The provocative appointment by president Yanukovych of Dmytro (the dinosaur) Tabachnyk as minister for education and science has quickly given his opponents a cause around which they can rally.

An appeal [in English] to education workers by the president of the prestigious Kyiv Mohyla Academy explains the reasons for the anger felt by many Ukrainians.

Various youth and student organisations in Lviv are staging a protest march and rally in the city on Wednesday. Similar protests will certainly take place elsewhere.

The BYuT-led opposition in parliament are demanding the VR consider Tabachnyk's dismissal at its next session. It is not clear that the goverment will be able to fend off such a motion.

Yanukovych may have 'overreached' himself. The cabinet is already heavily loaded in favour of Ukraine's easternmost oblasts, e.g. 10 ministers are from either the Donetsk or the Luhansk oblast. Another three, including PM Azarov, are Russian-born but grew in in the Donbas region. More than half of Ukraine's oblasts are not represented in the new cabinet at all. The government and particularly the all-important economic and financial levers are completely under Yanukovych's control now. He could, and should have appointed moderates, perhaps from central or western Ukraine for the humanitarian ministries.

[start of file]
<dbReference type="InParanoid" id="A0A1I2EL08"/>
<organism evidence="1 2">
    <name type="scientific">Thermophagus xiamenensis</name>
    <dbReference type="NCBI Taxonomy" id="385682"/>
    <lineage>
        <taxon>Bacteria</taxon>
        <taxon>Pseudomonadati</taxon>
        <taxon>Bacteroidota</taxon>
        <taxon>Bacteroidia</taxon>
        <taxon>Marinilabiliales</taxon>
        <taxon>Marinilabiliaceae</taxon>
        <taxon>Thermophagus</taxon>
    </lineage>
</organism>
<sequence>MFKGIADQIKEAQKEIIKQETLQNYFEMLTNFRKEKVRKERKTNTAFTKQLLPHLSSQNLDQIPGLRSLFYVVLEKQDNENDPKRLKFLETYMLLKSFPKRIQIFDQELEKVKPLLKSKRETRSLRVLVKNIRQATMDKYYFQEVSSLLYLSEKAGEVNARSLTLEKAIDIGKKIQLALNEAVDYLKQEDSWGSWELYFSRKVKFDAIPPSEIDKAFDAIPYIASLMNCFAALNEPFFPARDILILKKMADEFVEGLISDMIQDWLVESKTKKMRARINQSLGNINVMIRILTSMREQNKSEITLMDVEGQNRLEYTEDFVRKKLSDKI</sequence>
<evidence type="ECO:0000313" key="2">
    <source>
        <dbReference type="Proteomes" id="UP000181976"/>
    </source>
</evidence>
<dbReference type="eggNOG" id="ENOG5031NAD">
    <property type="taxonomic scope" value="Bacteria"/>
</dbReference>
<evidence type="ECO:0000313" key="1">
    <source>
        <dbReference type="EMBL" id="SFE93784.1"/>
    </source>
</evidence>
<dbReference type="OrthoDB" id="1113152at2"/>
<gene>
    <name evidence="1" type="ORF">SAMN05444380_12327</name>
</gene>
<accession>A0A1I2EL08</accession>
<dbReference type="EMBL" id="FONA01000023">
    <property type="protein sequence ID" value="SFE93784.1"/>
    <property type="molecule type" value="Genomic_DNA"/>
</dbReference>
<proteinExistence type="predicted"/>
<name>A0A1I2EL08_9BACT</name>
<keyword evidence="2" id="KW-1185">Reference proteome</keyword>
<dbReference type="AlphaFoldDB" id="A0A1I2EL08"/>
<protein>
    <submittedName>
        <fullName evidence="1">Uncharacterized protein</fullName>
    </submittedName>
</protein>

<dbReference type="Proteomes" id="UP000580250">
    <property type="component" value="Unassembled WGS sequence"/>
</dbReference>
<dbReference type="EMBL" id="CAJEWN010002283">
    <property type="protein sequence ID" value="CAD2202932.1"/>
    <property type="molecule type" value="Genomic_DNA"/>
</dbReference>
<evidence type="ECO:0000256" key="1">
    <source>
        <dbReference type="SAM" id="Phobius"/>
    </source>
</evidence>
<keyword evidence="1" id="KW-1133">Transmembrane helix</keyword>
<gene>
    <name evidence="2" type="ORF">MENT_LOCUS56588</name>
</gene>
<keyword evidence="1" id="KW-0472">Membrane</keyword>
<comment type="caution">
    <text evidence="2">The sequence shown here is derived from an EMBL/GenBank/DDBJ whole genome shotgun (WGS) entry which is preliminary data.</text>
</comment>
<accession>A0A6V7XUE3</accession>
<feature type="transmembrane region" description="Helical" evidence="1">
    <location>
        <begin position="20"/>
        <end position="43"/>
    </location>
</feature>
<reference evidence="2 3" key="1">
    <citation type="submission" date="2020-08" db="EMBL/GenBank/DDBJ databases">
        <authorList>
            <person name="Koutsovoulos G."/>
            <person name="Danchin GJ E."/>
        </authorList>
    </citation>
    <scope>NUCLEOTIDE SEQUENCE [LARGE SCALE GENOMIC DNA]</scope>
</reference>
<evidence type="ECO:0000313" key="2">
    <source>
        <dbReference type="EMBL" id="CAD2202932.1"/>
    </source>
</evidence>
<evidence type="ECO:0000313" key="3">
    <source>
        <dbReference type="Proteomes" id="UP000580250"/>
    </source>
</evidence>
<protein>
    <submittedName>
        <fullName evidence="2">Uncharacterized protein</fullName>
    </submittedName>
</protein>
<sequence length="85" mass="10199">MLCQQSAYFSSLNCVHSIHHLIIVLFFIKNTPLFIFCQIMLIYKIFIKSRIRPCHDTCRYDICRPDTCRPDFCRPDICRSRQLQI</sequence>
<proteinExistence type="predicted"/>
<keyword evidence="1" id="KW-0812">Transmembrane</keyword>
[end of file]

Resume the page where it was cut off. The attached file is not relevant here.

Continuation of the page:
In soccer, particularly if you're playing away from home, the priority for the first minutes is to play safe and 'silence the crowd'. Yanukovych should have appointed a far less controversial figure for such a 'touchy' ministry as education and science - this could be his first 'own goal'.

Friday, March 12, 2010

Glum Azarov appointed PM

Azarov's appointment as prime minister of Ukraine today was a strange, dare I say, even Brezhnevite affair? Watch the video here - by their expressions it looks as if both he and Yanukovych were suffering from painful haemorrhoids. The new president couldn't get out of the main session hall quickly enough, interrupting speaker Lytyvn who was addressing the gathered deputies, to shake his hand.

Some are already predicting underlying tensions inside the new Azarov cabinet.